The nation's emergency departments logged 110.2 million visits in 2002, an increase of 2.7 million compared with 2001, according to a new report by the Centers for Disease Control and Prevention. In addition, patients generally spent more time waiting for and receiving treatment. In 2002, 41% of visits lasted 2 to 6 hours compared with 37% a year earlier. On average, patients spent 3.2 hours in the ER, up from 3 hours in 2001. The increase in length of visits is likely to continue, especially as the population ages, said Brian Hancock, president of the American College of Emergency Physicians. "Emergency department overcrowding is a growing and severe problem in the United States, and we all should be concerned," said Hancock. "As dedicated as emergency physicians and nurses are to caring for our patients, we may not have the resources or the surge capacity to respond effectively." Though recent attention has focused on the number of people seeking emergency care for routine medical problems, the biggest jump in volume in 2002 was among patients classified as needing care immediately or urgently--55% compared with 50.4% in 2001. Patients classified as nonurgent rose to 10.2% in 2002 from 9.1% the previous year. Read the report.-- by John Morrissey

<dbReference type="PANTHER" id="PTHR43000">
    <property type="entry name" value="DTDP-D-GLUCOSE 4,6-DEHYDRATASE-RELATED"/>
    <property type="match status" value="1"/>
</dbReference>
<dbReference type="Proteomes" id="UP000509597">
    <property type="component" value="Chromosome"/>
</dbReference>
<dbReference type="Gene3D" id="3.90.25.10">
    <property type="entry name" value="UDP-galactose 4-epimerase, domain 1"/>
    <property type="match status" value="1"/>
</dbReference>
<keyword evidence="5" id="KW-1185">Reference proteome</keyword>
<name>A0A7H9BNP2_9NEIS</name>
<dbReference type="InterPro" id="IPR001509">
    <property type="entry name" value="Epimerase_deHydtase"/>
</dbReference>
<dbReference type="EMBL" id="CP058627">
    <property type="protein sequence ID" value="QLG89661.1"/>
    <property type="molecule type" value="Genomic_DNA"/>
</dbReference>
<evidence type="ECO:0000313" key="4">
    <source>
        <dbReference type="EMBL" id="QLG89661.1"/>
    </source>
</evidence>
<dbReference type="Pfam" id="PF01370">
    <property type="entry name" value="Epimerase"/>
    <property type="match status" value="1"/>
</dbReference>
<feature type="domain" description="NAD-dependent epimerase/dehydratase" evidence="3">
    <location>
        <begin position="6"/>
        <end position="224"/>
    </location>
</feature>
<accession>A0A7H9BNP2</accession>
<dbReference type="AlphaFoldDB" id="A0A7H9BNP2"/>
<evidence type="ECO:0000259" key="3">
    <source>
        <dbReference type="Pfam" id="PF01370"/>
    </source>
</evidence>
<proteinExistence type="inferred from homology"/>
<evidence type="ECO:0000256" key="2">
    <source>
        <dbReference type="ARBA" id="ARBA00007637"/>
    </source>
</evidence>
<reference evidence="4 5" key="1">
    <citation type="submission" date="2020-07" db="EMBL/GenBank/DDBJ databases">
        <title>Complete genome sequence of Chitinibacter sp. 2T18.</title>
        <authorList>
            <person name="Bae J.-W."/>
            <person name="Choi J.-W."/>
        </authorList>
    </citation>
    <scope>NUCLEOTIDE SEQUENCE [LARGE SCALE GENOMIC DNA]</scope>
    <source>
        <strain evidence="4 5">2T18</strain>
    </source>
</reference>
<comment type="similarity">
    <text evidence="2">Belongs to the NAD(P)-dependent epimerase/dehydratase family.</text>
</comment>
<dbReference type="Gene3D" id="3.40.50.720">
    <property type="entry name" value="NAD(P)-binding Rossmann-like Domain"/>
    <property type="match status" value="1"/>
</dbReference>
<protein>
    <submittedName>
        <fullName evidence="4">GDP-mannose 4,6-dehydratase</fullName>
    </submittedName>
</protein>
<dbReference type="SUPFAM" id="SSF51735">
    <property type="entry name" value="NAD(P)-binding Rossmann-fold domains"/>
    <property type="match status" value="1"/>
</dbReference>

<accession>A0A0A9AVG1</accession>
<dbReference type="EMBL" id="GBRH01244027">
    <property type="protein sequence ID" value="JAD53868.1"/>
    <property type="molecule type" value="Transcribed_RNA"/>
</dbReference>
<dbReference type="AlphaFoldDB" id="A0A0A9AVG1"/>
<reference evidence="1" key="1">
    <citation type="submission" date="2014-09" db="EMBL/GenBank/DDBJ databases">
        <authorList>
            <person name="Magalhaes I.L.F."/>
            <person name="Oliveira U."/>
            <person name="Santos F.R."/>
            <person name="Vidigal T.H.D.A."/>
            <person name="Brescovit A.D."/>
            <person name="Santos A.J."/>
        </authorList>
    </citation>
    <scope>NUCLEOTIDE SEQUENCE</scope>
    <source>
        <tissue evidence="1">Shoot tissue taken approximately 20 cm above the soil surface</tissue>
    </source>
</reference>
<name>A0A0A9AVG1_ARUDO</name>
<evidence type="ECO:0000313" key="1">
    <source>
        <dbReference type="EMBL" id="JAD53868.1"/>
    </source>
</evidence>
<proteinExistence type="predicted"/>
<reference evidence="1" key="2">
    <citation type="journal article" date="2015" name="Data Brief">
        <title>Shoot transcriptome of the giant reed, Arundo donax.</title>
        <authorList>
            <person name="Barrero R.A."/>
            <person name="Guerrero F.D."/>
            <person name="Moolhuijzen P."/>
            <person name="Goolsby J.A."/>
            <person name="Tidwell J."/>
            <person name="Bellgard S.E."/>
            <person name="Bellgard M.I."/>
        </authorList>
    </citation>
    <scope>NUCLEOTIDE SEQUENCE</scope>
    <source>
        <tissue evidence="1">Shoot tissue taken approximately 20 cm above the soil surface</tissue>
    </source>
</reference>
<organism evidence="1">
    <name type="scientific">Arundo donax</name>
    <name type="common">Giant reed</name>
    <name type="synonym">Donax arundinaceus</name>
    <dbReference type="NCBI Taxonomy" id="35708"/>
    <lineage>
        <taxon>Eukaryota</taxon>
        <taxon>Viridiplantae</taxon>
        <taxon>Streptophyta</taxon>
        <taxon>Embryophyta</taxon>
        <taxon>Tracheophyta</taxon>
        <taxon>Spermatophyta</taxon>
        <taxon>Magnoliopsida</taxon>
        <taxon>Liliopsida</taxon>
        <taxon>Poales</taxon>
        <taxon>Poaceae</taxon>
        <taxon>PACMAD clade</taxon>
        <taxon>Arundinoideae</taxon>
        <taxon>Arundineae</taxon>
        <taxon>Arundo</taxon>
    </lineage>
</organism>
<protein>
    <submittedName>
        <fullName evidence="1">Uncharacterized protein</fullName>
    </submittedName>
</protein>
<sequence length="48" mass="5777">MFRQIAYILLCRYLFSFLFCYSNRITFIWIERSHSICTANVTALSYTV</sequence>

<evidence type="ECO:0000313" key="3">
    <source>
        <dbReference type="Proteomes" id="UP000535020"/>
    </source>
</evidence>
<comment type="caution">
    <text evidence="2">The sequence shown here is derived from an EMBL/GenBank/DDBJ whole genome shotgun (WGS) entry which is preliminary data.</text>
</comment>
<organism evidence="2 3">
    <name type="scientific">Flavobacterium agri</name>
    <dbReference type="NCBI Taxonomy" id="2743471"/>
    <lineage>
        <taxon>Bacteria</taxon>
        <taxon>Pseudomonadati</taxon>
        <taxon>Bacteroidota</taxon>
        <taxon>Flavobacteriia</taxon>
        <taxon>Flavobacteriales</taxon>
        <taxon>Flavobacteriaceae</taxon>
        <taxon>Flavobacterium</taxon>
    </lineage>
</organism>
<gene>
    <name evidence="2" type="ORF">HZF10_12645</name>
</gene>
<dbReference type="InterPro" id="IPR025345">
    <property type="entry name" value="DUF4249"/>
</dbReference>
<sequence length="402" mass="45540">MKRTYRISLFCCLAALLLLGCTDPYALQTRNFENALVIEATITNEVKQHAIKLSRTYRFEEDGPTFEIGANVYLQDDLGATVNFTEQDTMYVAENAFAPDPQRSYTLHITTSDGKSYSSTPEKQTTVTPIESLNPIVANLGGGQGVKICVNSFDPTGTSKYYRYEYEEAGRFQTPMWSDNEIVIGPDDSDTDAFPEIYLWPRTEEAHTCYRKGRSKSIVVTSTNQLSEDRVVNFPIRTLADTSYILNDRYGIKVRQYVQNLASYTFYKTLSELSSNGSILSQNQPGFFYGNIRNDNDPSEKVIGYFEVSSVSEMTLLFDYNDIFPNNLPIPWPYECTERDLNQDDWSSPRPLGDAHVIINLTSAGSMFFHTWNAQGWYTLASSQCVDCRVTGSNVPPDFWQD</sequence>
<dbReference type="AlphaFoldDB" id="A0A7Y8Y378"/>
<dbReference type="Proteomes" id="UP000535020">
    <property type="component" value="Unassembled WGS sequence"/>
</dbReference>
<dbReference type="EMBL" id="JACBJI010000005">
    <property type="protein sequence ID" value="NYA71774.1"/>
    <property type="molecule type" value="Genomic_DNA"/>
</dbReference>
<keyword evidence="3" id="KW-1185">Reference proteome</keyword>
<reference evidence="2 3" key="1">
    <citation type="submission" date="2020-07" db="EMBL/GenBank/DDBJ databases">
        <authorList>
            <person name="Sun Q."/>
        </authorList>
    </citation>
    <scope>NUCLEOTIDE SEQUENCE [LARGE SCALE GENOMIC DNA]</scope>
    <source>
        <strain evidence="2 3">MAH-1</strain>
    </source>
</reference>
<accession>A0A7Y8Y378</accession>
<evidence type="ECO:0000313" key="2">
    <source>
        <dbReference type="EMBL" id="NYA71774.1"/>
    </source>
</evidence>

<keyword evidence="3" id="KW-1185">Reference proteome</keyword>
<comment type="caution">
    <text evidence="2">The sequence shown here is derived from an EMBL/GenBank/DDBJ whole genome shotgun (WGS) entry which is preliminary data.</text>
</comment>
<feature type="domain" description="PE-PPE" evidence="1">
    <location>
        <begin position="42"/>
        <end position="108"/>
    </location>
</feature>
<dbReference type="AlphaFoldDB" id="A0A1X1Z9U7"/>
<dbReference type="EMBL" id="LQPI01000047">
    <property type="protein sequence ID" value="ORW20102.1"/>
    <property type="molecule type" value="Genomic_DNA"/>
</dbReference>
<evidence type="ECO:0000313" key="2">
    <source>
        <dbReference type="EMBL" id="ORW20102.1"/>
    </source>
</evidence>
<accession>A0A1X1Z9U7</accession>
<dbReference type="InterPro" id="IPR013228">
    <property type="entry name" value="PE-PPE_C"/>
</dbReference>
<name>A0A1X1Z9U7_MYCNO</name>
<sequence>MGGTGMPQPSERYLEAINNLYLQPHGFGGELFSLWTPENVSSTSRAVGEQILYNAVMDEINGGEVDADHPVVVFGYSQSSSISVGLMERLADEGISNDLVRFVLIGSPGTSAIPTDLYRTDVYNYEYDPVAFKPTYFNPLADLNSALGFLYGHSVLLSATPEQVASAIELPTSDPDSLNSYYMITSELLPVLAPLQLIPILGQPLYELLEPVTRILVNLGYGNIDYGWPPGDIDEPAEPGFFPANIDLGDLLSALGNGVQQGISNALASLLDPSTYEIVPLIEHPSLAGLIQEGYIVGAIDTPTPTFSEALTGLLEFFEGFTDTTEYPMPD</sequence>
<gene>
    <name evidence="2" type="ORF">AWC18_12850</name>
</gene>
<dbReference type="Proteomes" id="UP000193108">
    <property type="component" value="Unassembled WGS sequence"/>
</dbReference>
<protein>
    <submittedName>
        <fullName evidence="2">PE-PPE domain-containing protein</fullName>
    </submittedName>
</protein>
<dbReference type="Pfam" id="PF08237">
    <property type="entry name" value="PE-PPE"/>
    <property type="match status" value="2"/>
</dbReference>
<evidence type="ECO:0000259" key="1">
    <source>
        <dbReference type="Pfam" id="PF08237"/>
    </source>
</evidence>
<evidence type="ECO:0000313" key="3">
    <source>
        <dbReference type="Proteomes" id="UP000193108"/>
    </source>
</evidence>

CDC: ER visits, waiting times on the rise
Send us a letter
Have an opinion about this story? Click here to submit a Letter to the Editor, and we may publish it in print.